Morning Report: Housing starts improve 11/17/17

Vital Statistics:

Last Change
S&P Futures 2584.5 -0.5
Eurostoxx Index 384.3 -0.6
Oil (WTI) 56.0 0.9
US dollar index 87.3 -0.1
10 Year Govt Bond Yield 2.37%
Current Coupon Fannie Mae TBA 102.651
Current Coupon Ginnie Mae TBA 103.494
30 Year Fixed Rate Mortgage 3.9

Stocks are flat this morning on no real news. Bonds and MBS are down small.

Housing starts came in just shy of 1.3 million, the highest print in a year. This is up 14% from last month, but down 3% from a year ago. Building Permits came in at 1.3 million as well. Both numbers were driven by a big jump in multi-family, while single-fam continues to gradually move higher. We are still below historical numbers: From the late 50s through 2002, starts averaged 1.5 million a year. When you factor in population growth, that average is way too low for today. We probably should be pushing 2MM a year in order to keep up with population growth and to fix the inventory problem.

The House passed tax reform yesterday, and now all eyes turn to the Senate, where the latest bill made it out of Committee and is scheduled for a vote after the Thanksgiving holiday. Then begins the hard work of reconciling the House and Senate versions. The Senate bill has some high profile opposition, which makes passage difficult. This is still a very fluid situation.

Donald Trump will nominate OMB Chairman Mick Mulvaney to be the interim head of the CFPB. Mulvaney is a reliable conservative, who has a healthy skepticism of government regulation. He is expected to name another Chairman or Committee to run it, while he maintains his focus on OMB. Names mooted for the role include George Mason University professor Todd Zwyicki and ex-Congressman Neugebauer.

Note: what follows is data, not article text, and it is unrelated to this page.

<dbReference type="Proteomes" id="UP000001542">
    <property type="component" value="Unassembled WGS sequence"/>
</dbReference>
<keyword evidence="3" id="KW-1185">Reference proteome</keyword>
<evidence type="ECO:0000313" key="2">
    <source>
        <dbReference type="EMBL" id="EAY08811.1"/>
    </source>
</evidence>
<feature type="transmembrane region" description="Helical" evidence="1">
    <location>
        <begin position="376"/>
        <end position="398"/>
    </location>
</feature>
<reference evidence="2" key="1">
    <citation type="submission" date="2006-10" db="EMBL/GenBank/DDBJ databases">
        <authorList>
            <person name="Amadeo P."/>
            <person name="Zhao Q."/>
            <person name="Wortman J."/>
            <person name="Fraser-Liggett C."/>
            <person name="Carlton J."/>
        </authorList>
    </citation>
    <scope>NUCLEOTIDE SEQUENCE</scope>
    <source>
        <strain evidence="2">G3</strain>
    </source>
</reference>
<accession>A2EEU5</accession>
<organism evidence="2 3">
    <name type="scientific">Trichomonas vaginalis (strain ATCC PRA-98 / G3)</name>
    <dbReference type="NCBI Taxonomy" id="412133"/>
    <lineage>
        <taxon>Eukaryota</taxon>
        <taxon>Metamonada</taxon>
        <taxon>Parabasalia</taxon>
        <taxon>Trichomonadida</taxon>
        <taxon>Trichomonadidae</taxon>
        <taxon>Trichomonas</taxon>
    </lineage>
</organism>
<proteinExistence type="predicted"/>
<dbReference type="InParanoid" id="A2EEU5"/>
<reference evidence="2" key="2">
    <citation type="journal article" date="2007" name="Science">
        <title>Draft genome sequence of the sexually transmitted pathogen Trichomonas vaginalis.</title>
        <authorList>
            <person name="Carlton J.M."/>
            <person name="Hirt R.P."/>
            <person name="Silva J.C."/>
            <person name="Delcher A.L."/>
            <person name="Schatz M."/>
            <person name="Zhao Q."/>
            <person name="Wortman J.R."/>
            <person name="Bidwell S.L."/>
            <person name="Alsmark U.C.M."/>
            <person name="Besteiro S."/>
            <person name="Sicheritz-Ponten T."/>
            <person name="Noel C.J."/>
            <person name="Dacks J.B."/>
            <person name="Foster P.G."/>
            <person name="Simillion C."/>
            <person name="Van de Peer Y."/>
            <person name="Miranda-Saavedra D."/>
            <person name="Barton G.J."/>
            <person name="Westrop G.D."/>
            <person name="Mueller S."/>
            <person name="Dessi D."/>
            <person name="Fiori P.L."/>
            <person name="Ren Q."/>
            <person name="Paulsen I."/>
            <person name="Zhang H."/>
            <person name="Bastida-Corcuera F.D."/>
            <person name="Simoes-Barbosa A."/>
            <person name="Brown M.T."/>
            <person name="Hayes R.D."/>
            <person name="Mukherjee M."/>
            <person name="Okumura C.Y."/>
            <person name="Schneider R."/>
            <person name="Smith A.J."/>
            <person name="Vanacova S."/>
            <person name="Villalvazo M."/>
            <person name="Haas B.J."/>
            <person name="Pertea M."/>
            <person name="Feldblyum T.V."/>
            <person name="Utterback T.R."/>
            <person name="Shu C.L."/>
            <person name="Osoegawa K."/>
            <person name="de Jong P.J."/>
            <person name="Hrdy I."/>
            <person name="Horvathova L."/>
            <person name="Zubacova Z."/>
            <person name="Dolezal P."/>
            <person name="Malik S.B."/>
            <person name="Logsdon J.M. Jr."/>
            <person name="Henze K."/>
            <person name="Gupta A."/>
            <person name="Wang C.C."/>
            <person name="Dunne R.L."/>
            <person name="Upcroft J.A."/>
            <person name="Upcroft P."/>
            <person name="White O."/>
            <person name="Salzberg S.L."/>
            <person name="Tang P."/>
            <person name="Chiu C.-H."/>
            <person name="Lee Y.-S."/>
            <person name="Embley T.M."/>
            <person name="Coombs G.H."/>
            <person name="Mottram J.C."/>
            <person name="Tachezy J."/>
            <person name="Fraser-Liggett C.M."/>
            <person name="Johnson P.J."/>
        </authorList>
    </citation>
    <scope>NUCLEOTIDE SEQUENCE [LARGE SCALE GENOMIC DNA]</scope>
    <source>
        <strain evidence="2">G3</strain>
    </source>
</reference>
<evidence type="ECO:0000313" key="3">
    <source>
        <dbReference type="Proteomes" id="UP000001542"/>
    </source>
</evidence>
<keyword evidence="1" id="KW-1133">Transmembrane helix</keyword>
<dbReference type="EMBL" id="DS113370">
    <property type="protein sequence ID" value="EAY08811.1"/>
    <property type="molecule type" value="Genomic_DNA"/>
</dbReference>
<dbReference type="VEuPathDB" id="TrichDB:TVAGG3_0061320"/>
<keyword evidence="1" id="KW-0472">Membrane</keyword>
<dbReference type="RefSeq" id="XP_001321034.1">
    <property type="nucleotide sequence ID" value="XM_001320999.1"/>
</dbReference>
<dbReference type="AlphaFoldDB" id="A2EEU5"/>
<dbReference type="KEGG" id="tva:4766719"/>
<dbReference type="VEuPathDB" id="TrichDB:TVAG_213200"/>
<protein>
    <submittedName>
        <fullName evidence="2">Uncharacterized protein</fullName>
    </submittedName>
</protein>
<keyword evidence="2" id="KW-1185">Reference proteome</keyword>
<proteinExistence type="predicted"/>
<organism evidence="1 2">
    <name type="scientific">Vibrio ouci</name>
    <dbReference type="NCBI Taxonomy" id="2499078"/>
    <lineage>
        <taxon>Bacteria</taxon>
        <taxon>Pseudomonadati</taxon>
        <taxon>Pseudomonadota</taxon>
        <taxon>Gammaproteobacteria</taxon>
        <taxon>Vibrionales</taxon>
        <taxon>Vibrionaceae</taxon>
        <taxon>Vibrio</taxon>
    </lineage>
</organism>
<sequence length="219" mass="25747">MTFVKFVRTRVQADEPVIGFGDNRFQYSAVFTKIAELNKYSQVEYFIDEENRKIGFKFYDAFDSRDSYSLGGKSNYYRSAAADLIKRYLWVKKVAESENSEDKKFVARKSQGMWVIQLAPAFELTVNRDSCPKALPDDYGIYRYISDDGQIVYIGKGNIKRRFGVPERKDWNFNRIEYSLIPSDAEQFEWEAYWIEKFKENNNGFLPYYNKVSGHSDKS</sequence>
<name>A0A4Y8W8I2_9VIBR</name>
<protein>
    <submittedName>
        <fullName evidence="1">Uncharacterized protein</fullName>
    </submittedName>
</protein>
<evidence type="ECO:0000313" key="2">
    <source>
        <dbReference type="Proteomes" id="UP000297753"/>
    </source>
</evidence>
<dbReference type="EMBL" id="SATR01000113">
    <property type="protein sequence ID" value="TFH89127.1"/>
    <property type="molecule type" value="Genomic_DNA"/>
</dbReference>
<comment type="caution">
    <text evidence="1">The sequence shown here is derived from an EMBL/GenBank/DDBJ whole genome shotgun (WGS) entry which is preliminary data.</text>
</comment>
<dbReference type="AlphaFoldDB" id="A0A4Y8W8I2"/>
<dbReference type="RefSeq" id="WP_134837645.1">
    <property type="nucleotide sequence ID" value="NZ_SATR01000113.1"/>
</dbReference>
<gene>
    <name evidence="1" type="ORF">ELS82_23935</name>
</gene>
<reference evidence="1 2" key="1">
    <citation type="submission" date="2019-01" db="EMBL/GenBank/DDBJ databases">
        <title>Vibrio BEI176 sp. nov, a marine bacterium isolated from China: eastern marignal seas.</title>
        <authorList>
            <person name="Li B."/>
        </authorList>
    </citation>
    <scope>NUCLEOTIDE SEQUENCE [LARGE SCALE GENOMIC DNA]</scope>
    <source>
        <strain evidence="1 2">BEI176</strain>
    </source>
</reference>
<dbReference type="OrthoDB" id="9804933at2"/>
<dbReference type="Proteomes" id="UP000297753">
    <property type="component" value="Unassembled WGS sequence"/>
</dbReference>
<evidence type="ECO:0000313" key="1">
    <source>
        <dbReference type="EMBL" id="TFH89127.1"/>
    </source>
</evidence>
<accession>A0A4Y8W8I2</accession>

A study concludes that homeownership doesn’t increase wealth as much as renting and investing the savings in the stock market. The critical part of the argument is investing the savings in the stock market. I haven’t read the study, but I wonder if they are using absolute house prices instead of what you actually put up. If the house appreciates 5% a year, and you only put down 20%, what is the best number for determining your return? The it amount of the house or the amount you actually put up? Is the proper return 5% / 100% or is it 5% / 20% (or 25%)?

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